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The Woods Hole Oceanographic Institution (WHOI) recently obtained authorization by Maritime Archaeology Consultants, Switzerland AG (MAC), and the Colombian government to release new details from the successful search for the three-century old San José —a 62-gun, three-masted Spanish galleon ship that sank with a cargo believed to be worth billions of dollars. The ship, which is often called the “holy grail of shipwrecks,” went down with a treasure of gold, silver, and emeralds in 1708 during a battle with British ships in the War of Spanish Succession.
A search team led by the Woods Hole Oceanographic Institution (WHOI) has located the wreckage of Air France Flight 447 some 3,900 meters, or nearly 2.5 miles, below the surface of the Atlantic Ocean off Brazil’s northeastern coast.
The Woods Hole Oceanographic Institution (WHOI) is again teaming with French authorities to renew the international search for the deep-sea wreck site of Air France Flight 447 and to retrieve the flight recorders from the Airbus A 330.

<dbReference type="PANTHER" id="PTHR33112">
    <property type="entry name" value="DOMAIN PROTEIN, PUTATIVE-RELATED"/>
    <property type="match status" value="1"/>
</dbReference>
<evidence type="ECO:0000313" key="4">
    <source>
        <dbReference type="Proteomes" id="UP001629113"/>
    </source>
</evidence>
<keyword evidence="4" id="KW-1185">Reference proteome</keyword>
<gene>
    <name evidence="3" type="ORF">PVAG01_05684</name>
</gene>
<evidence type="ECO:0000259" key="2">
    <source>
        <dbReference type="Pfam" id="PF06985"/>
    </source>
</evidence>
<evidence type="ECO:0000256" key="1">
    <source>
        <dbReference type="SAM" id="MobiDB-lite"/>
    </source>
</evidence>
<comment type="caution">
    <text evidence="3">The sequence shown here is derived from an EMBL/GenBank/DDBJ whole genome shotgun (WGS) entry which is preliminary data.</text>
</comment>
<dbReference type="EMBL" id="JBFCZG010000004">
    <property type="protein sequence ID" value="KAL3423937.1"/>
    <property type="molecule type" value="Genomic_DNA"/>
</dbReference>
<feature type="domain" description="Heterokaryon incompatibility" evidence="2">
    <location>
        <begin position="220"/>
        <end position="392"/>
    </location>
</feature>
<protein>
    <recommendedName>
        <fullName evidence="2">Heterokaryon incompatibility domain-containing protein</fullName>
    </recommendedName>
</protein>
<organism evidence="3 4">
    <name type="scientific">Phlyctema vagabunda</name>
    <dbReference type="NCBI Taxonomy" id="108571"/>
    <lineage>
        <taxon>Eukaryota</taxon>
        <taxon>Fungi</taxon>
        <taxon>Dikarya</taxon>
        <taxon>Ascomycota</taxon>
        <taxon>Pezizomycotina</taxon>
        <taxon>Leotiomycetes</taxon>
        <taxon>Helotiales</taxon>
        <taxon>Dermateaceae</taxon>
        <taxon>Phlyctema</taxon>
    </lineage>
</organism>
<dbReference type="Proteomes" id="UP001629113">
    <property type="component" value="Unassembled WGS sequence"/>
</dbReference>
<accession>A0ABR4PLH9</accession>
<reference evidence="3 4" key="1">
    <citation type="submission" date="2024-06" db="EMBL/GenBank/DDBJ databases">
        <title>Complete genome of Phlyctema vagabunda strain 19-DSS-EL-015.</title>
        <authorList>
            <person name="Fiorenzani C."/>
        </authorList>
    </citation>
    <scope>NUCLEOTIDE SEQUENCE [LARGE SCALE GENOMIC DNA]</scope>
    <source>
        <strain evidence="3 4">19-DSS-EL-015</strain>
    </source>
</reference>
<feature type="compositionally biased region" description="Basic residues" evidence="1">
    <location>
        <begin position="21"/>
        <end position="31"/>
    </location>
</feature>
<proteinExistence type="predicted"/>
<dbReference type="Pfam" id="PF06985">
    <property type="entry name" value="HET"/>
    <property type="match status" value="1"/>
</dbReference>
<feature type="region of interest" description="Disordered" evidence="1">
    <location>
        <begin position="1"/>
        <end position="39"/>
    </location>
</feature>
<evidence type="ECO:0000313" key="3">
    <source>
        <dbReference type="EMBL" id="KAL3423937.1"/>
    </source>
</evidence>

Scientists and engineers from WHOI and the University of Washington have successfully completed the first scientific mission with Sentry, a newly developed robot capable of diving as deep as 5,000 meters into the ocean. The vehicle surveyed and helped pinpoint several proposed deep-water sites for seafloor instruments that will be deployed in the Ocean Observatories Initiative.
After lying hidden for centuries off the coast of Greece, a 4th century
B.C. merchant ship and its cargo has been discovered and surveyed by a
robotic underwater vehicle that accomplished in two days what it would
take divers years to do.
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